We rate the prediction of the piece, while reasonable in its premises, thus unlikely ever to have become a reality, the editors not being able in their wildest imaginations to foresee the political turmoil to beset the country for the ensuing 42 years of the Cold War, resulting in both extreme tragedy and various "comedies of errors". Indeed, if there was ever a schizoid nation, it was the United States during the Cold War. It could not quite make up its mind, it seems, whether to continue as a liberal democracy or go whole-hog into some third-world semi-militaristic dictatorship masquerading in quasi-democratic garb, or become a pleasantly unassuming benevolent oligarchy cloaked in semi-royalty.

In any event, the title of the piece and the "pleased as punch" phraseology were unwittingly prophetic in their own right.

The editorial finds the amendment wholly unnecessary, aimed at limiting the will of the people, rather than that of any President. It suggests that President Roosevelt had been as responsive to the will of the people as any President in the country's history, not the egomaniacal dictator his enemies had sought to portray.

And, of course, that was a completely true assessment which still reads as good history, when studying, that is, the facts, and not some fool's fanciful blackboard full of lies drawn as "train tracks of history", which, no doubt, the fool dreamed up on cold winter mornings in high school while reading the back of Post Toasties boxes and dreaming of the little surprise he might derive by collecting enough boxtops and cashing in on them.

We know it's not really polite to pick on the under-educated mentally infirm, but when they are rich and famous, and appeal to many thousands of morons via radio and television every day, we simply believe it to be inseparable from the duty of noblesse oblige.

"The Salvation of Jeeter Lester" tells not of the radio waves providing ground for suitable employment, but rather of an ad in The New Yorker for a woman's "desert-fashion skirt" made from "faded blue denim", the subject of which would, to avoid the feeling of wearing a "stiff boiled shirt", require the services of thousands of Jeeters throughout the South who had accumulated long experience in the art of breaking in denim, to act as consultants on the matter for the ladies who would don the garment.

A piece from the Asheville Citizen, titled "Forty Miles above Macon", tells of National Geographic having presented ten color maps of the South as it would be viewed from 40 miles in space, including the locations of several prominent battlefields. But, it had neglected the several Revolutionary War battlefields, including the Battle of Guilford Courthouse in Greensboro, the Battle of Cowpens in South Carolina, and the Battle of Kings Mountain, the latter of which, according to Sir Henry Clinton, had "proved the first Link of a Chain of Evils that followed each other in regular Succession until they at last ended in the total Loss of America."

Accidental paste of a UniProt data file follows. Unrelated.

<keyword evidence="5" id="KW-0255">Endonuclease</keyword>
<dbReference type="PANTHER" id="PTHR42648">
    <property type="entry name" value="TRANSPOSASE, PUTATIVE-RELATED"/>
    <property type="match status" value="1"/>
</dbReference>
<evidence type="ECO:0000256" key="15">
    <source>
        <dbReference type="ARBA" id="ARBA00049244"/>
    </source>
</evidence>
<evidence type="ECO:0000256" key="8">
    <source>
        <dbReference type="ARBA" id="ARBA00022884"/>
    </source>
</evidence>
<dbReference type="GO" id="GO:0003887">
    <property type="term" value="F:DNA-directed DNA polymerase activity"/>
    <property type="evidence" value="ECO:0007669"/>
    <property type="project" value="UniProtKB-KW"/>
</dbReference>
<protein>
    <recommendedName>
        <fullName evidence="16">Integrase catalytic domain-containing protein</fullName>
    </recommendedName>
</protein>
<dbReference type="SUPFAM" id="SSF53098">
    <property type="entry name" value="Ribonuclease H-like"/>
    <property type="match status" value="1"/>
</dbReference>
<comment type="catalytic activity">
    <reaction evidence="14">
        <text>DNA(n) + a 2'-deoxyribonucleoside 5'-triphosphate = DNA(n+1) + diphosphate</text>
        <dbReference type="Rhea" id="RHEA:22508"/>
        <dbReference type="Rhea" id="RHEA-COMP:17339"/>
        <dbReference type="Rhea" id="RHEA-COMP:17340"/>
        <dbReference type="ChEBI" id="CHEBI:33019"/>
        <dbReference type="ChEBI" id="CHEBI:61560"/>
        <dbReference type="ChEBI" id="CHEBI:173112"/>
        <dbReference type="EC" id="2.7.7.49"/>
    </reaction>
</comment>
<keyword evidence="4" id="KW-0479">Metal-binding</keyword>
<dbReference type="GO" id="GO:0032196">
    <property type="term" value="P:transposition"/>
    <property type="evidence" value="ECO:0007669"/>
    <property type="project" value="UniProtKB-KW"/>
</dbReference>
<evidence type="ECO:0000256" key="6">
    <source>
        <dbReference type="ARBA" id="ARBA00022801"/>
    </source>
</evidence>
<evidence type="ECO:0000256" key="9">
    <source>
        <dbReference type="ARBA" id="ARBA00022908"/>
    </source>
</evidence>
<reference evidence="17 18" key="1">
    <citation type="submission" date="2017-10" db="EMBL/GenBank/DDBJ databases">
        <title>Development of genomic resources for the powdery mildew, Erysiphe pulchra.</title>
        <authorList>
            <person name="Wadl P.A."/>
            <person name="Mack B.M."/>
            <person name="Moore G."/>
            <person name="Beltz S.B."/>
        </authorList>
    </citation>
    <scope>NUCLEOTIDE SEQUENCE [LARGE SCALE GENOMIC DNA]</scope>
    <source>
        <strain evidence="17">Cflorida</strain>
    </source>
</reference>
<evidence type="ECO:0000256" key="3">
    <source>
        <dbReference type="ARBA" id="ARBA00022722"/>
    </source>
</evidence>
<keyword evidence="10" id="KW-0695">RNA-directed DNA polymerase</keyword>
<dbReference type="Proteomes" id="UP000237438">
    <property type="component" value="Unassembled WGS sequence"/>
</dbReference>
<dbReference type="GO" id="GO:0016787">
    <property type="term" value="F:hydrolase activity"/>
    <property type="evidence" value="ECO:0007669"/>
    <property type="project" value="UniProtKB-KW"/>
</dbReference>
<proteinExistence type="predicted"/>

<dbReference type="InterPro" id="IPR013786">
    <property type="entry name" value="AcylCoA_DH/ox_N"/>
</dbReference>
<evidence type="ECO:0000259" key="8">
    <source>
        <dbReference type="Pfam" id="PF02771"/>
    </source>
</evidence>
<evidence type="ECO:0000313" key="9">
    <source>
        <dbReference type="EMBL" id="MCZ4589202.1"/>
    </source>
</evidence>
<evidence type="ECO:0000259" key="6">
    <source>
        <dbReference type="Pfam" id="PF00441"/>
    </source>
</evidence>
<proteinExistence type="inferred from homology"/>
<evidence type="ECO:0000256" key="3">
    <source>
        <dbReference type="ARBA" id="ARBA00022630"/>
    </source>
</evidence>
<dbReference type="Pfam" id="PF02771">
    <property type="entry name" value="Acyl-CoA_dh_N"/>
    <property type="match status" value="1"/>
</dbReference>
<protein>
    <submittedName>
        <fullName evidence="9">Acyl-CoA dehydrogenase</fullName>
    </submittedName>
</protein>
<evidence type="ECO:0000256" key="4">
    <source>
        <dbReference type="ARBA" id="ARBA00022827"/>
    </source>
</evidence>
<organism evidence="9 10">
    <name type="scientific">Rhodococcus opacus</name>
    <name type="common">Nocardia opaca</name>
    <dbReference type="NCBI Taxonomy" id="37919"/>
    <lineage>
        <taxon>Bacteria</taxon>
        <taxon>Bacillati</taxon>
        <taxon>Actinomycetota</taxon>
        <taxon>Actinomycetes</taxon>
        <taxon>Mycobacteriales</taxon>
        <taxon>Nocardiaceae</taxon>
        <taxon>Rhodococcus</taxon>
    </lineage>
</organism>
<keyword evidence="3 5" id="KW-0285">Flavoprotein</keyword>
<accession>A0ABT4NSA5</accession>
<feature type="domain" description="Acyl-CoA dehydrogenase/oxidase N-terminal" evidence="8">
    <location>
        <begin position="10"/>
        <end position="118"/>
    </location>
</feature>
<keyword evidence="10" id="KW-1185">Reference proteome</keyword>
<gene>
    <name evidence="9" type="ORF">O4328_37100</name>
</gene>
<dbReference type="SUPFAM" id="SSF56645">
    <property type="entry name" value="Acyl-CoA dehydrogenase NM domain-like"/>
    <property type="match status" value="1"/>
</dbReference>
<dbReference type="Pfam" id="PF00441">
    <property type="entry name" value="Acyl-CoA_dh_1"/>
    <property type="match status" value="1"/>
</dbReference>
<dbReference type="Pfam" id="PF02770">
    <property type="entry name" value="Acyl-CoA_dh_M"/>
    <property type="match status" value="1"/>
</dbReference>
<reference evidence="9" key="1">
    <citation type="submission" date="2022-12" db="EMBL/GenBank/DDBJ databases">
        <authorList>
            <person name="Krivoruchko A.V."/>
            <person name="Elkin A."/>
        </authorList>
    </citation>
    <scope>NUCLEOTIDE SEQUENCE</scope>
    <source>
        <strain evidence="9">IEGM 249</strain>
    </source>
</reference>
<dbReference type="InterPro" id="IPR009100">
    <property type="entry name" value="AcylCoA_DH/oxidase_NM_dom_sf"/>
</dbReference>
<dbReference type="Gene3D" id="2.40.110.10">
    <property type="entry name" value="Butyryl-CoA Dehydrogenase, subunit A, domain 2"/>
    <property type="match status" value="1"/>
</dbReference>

The omission, suggests the piece, would elicit disturbance among the members of the DAR, the Colonial Dames, and the Historical Societies of North and South Carolina, against which it proposed not to offer any defense for National Geographic.

Drew Pearson, with sorrow, corrects his February 6 column which had provided a cheerful outlook for Ambassador O. Max Gardner as he was scheduled the previous Thursday to set sail aboard the America for London, to begin his duties at the Court of St. James. Ambassador Gardner had suddenly succumbed in the wee hours of that morning to a heart attack, dying at 8:20 a.m., just a few hours before the ship was scheduled to depart.

He tells of Mr. Gardner's selfless attitude toward others, how, when the late Harry Hopkins was having trouble being confirmed as Secretary of Commerce under President Roosevelt, the former North Carolina Governor had sat up all night preparing him for the grueling examination by Senators. He had also given advice to Stuart Symington when he was suffering problems as War Surplus Property Administrator. When Mr. Pearson was sued by former Congressman Sweeney of Ohio for libel, Mr. Gardner had spent long hours on his behalf battling the suit.

Max Gardner "loved people more than position", had turned down numerous offers of high posts before reluctantly accepting the position as Ambassador to Great Britain.

Mr. Gardner, he relates, had sought his advice on whether to take the post as Ambassador, and Mr. Pearson had urged him to do so, that he believed relations with Britain had never been so important. Mr. Gardner's type of blunt-speaking personality, as opposed to a "social whirler", was, he told him, perfectly suited to the position.

When, a few weeks earlier, Mr. Gardner had sold his rayon mill which he had built from scratch, he showed Mr. Pearson a check for the proceeds of sale, making him a millionaire, saying he had no idea what to do with the money. His mill had been the first in the South to adopt the minimum wage, and he had voluntarily raised wages the previous year during the labor strife of the post-war period.

He had always believed in the creed he had expressed in 1932 to FDR when Mr. Gardner was Governor of North Carolina and Mr. Roosevelt was Governor of New York, that the people were moving forward and would actively support a more liberal government. "I am satisfied," he had said, "we are in the day of a New Deal and that many of our preconceived ideas and formulas are going to be thrown into the discard. We are more than blind if we think the American people can be hitched to the status quo. The camp fires of the past are now abandoned and the frontiers of thinking have extended beyond the limit heretofore held sacred by the conservative minds of this country."

He had adhered to the belief to the end of his days.

A few hours before his death, Mr. Gardner had phoned Mr. Pearson to say his goodbyes, appeared then in good spirits, looking forward to his journey to England.

He remarks that the social folderol which had come as a result of his appointment had been more demanding than had he run for the Senate in 1944 to succeed Robert Rice Reynolds, which he had declined to do, in favor of his brother-in-law Clyde Hoey, based on health issues.